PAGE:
CURWENSVILLE – As part of a recent pep assembly, the Curwensville Area High School administration and varsity coaching staff took part in the ALS Ice Bucket Challenge in order to raise money and awareness of ALS, better known as Lou Gehrig’s disease.
The ALS Ice Bucket Challenge happens when a person challenges three others to either dump a bucket of ice water on their heads to post on social media, or to make a donation to the ALS Foundation, or both.
Near the end of August, the Ice Bucket Challenge swept through the Clearfield County area, coinciding with the ESPN news story that covered the money- and awareness-raising phenomenon.
As the ESPN story recounted, Pete Frates, a former Boston College baseball captain, was diagnosed with ALS at the age of 28. In conjunction with professional golfer Chris Kennedy, and friend Pat Quinn, Frates and family initiated the Ice Bucket challenge to help raise awareness of the dangers of the disease and money needed to find a treatment or cure. The response was overwhelming, as the ALS foundation received more than $48 million in a three-day period.
In the local area, signs of the Ice Bucket Challenge started showing up on Facebook and Twitter feeds around Aug. 15, the day the ESPN story was broadcast. Curwensville Area High School 12th grade English teacher Jim Fleming was among local residents to be challenged.
“One of my former students, Justin Sholes, nominated me for the challenge on Facebook. I used it as an opportunity to get the school involved. I asked high school principal William Hayward and Vice Principal Christopher Marsh if they would be willing to participate during our first pep assembly and they were.”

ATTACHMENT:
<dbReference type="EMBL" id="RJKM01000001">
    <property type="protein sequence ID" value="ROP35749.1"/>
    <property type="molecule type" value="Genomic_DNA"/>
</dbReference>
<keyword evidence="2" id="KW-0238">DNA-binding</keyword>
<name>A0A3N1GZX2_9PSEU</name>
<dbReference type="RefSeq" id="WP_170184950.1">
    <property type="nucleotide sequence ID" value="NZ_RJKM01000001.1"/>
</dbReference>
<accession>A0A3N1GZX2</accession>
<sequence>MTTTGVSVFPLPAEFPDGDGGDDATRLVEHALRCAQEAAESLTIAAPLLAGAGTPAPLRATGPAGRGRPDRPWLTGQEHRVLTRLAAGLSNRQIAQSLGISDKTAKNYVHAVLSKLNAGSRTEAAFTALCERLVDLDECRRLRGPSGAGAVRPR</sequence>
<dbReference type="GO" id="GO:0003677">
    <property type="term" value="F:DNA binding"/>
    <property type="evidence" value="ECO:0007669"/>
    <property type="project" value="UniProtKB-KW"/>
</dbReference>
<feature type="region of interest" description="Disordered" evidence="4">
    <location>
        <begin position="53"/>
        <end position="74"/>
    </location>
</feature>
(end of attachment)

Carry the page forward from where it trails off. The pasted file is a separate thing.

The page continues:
Once word was out that the pep assembly would be the scene of an Ice Bucket Challenge, elementary gym teacher, Dawna Wheeler, and seventh grade English teacher, Shannon Siple, got involved and nominated all of the varsity sport head coaches and the rest of the school administration.
Although the weather was threatening that afternoon, nobody’s spirits were dampened. The school gathered on the front lawn to cheers from the cheerleaders, music provided by the Golden Tide Marching Band and encouragement from the football players and the entire CAHS student body and staff.
A week-long fundraiser gave students the opportunity for a chance to be one of the ice bucket dumpers and in turn donate money to the ALS Foundation. At 2:15 p.m., Hayward spoke on behalf of all the participants.
“We challenge the administrative teams and athletic staffs of West Branch, Glendale, Harmony and the CCCTC [Clearfield County Career & Technology Center].” And with that, the pouring of ice water commenced, right before Mother Nature added her own downpour.
Hayward believes that activities like this are an important part of high school education and community involvement.
“It was an honor to be part of the ALS Ice Bucket Challenge. If our participation raises the awareness level of one student to the difficulties that some families face, then it was worth it. It is our job to help build strong, independent, hard-working, empathetic and productive members of our society. If that small gesture helps motivate one person, then we have been successful.”